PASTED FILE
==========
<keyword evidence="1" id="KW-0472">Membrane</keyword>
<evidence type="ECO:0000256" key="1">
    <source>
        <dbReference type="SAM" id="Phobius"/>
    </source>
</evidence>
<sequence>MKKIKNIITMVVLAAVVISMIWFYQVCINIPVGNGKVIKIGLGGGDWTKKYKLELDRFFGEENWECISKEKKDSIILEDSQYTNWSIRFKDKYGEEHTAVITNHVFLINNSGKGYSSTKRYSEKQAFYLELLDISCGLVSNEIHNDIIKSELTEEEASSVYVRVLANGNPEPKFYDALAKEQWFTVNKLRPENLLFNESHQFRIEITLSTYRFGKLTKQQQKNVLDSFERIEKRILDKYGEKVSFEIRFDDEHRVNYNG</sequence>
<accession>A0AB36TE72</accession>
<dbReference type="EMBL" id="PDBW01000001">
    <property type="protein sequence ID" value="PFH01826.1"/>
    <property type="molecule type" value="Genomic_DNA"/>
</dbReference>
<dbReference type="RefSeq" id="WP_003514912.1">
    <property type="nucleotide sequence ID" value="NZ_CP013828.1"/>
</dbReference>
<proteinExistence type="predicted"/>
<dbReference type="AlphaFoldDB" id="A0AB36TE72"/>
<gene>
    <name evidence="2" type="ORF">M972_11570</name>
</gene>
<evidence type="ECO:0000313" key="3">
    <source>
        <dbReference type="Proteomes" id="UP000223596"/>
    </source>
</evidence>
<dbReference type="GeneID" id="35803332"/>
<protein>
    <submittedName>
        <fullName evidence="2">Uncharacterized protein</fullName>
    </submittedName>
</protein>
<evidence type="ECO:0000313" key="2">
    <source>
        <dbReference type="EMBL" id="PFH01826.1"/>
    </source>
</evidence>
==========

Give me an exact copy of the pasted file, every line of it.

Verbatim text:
<keyword evidence="1" id="KW-0472">Membrane</keyword>
<evidence type="ECO:0000256" key="1">
    <source>
        <dbReference type="SAM" id="Phobius"/>
    </source>
</evidence>
<sequence>MKKIKNIITMVVLAAVVISMIWFYQVCINIPVGNGKVIKIGLGGGDWTKKYKLELDRFFGEENWECISKEKKDSIILEDSQYTNWSIRFKDKYGEEHTAVITNHVFLINNSGKGYSSTKRYSEKQAFYLELLDISCGLVSNEIHNDIIKSELTEEEASSVYVRVLANGNPEPKFYDALAKEQWFTVNKLRPENLLFNESHQFRIEITLSTYRFGKLTKQQQKNVLDSFERIEKRILDKYGEKVSFEIRFDDEHRVNYNG</sequence>
<accession>A0AB36TE72</accession>
<dbReference type="EMBL" id="PDBW01000001">
    <property type="protein sequence ID" value="PFH01826.1"/>
    <property type="molecule type" value="Genomic_DNA"/>
</dbReference>
<dbReference type="RefSeq" id="WP_003514912.1">
    <property type="nucleotide sequence ID" value="NZ_CP013828.1"/>
</dbReference>
<proteinExistence type="predicted"/>
<dbReference type="AlphaFoldDB" id="A0AB36TE72"/>
<gene>
    <name evidence="2" type="ORF">M972_11570</name>
</gene>
<evidence type="ECO:0000313" key="3">
    <source>
        <dbReference type="Proteomes" id="UP000223596"/>
    </source>
</evidence>
<dbReference type="GeneID" id="35803332"/>
<protein>
    <submittedName>
        <fullName evidence="2">Uncharacterized protein</fullName>
    </submittedName>
</protein>
<evidence type="ECO:0000313" key="2">
    <source>
        <dbReference type="EMBL" id="PFH01826.1"/>
    </source>
</evidence>